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NAS Reviews

2-Bay SOHO NAS
At a glance
ProductQNAP 2-Bay SOHO NAS (TS-228)   [Website]
Summary2-bay dual-core ARM-based RAID 1 class home & SOHO NAS for data backup and entertainment.
Pros• SD card slot
• Wide range of installable apps
Cons• No iSCSI support
• Only one USB 3.0 port
• Relatively slow write performance

Typical Price: $265  Buy From Amazon

Introduction

I recently reviewed Synology's entry-level DS216j two-bay NAS. So it's only fitting to give QNAP a shot at showing what it can do for folks on a limited budget. The TS-228 is QNAP's cheapest two-bay product, joining the TS-231 and TS-231P in its SOHO / Home family.

The product table shows QNAP uses three different processors in its entry-level two-bay line. I'll reveal what's in the TS-228 in a bit.

QNAP TS-228, TS-231+ and TS-231p comparison

QNAP TS-228, TS-231+ and TS-231p comparison

As an entry level NAS, the TS-228 has a single Gigabit Ethernet port and one each of USB 2.0 and 3.0 ports and the drives are not hot swappable. The full version of the above table is here.

I'll be comparing the QNAP TS-228 with the aforementioned Synology DS216j Disk Station. The DS216j Disk Station is a logical comparison as Synology's entry level two bay NAS with very similar pricing.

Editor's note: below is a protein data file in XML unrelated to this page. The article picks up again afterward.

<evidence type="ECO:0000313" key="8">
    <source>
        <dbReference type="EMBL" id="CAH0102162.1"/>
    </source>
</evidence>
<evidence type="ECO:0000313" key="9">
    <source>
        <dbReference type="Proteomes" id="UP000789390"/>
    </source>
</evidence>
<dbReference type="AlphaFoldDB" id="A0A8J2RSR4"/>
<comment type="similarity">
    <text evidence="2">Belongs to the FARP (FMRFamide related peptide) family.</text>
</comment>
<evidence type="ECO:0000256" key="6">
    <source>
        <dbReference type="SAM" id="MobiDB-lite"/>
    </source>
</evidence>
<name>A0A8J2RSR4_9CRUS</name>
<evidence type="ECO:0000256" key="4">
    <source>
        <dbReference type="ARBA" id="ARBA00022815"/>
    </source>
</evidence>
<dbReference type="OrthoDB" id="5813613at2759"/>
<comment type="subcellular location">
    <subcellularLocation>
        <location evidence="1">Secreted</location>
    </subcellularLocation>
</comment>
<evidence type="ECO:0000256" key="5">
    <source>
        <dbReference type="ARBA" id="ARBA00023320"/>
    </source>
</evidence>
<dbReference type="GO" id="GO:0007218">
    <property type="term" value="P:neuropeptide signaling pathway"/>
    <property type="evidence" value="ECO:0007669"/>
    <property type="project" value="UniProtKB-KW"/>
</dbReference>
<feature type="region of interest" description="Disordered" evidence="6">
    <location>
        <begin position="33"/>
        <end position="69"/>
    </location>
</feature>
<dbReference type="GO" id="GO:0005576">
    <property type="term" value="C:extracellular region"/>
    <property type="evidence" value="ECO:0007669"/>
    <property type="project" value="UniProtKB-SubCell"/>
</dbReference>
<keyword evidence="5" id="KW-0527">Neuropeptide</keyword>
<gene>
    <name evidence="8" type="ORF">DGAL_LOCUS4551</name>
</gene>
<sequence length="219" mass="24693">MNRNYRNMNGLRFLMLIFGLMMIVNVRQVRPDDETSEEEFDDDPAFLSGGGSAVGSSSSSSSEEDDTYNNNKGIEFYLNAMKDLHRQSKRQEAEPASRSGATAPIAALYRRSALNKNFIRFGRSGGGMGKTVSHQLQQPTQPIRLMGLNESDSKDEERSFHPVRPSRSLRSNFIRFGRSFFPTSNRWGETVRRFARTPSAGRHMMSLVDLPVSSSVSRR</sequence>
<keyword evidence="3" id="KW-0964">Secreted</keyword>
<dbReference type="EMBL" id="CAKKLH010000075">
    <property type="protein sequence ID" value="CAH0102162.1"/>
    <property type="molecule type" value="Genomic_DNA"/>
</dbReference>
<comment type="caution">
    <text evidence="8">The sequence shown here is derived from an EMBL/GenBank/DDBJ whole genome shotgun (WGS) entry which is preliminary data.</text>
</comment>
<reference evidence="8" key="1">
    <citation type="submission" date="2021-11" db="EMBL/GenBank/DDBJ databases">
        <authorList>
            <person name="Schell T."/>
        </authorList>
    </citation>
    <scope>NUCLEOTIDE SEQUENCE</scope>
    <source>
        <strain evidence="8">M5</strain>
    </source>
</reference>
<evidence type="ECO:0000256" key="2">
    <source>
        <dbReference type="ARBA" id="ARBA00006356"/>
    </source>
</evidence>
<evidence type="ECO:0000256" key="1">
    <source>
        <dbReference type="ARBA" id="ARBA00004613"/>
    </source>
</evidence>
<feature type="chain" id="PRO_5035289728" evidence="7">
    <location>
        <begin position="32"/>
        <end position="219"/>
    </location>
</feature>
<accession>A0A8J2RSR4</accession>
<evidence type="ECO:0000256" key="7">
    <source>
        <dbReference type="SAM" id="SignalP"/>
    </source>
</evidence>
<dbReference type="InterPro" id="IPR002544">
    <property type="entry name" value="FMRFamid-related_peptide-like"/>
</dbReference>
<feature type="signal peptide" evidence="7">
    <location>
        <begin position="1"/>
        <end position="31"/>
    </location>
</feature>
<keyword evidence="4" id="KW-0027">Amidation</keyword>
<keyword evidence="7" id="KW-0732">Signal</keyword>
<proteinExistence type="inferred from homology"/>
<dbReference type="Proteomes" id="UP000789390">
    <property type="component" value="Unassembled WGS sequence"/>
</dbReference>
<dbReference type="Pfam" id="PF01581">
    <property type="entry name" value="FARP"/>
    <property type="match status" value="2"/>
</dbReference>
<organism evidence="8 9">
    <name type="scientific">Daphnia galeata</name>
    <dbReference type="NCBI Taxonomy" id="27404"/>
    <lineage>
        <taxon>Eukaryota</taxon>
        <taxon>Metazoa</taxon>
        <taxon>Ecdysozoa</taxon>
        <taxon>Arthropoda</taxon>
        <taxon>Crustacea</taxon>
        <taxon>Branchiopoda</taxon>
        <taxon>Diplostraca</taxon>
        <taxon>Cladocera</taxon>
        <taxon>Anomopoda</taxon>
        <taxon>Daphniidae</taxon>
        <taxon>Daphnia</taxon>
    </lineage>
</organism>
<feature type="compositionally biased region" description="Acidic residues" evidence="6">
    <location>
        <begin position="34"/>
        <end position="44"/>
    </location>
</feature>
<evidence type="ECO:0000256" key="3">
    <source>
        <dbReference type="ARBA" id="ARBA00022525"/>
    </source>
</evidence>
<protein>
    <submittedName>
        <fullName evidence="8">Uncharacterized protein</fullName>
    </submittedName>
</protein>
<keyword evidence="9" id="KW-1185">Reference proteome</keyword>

The chart below, excerpted from our NAS Finder, compares the major features of the TS-228 and the DS216j.

QNAP TS-228 and Synology DS216j feature comparison

QNAP TS-228 and Synology DS216j feature comparison

The callouts below show the front and rear panel of the TS-228. The front panel has a single USB 3.0 port and a One Touch Copy button that lets you easily copy files to/from a flash drive. Located just above the copy button is a convenient SD card slot.

The rear panel has a reset button, the single Gigabit Ethernet port, and the USB 2.0 port.

QNAP TS-228 callouts

QNAP TS-228 callouts

Inside

The image below shows the component side of the TS-228's board. Removing the lone heatsink reveals the processor as a Realtek RTD1195PN. This is the first time we've spotted a Realtek processor in a NAS we've reviewed. Realtek doesn't have a public page for this device, but Google searches identify it as Dual Cortex-A7 SoC @ 1.1 GHz. It's also found in WD's My Passport Wireless Pro.

You can't see it in the photo, but there is a blower about the size of a 2.5" drive below the board that provides some air circulation inside the enclosure. It produced no audible noise in a quiet office environment.

QNAP TS-228 board

QNAP TS-228 board

The Table below shows the key component summary for the QNAP TS-228 and the Synology DS216j.

  QNAP TS-228 Synology DS216j
CPU Realtek RTD1195PN Dual Cortex-A7 SoC @ 1.1 GHz Marvell ARMADA-385 88F6820 @ 1GHz dual-core
RAM 1 GB DDR3 Micron MT41K256M16HA-125 (x2) 512 MB Hynix H5TC4G63CFR
Flash 4 GB (can't identify device manufacturer) 8 MB Macronix MX25L6406E
Ethernet In RTD1195 Marvell 88E1511 Gigabit Ethernet
USB 3.0 ASMedia ASM1074L 4 port USB 3.0 hub controller In CPU
SATA ASMedia ASM1153E USB 3.0 to SATA 6 Gbps bridge Marvell 88SE9170 2 port SATA controller (on drive backplane for AS1004T)
Table 1: Key component summary

The TS-228 drew 10 W with two of our stock WD Red 1 TB (WD10EFRX) drives spun up and 5 W in power save mode with he drives spun down. Fan and drive noise was rated very low. RAID 1 build time was ~ 2.5 hours for a 2 X 1 TB volume.

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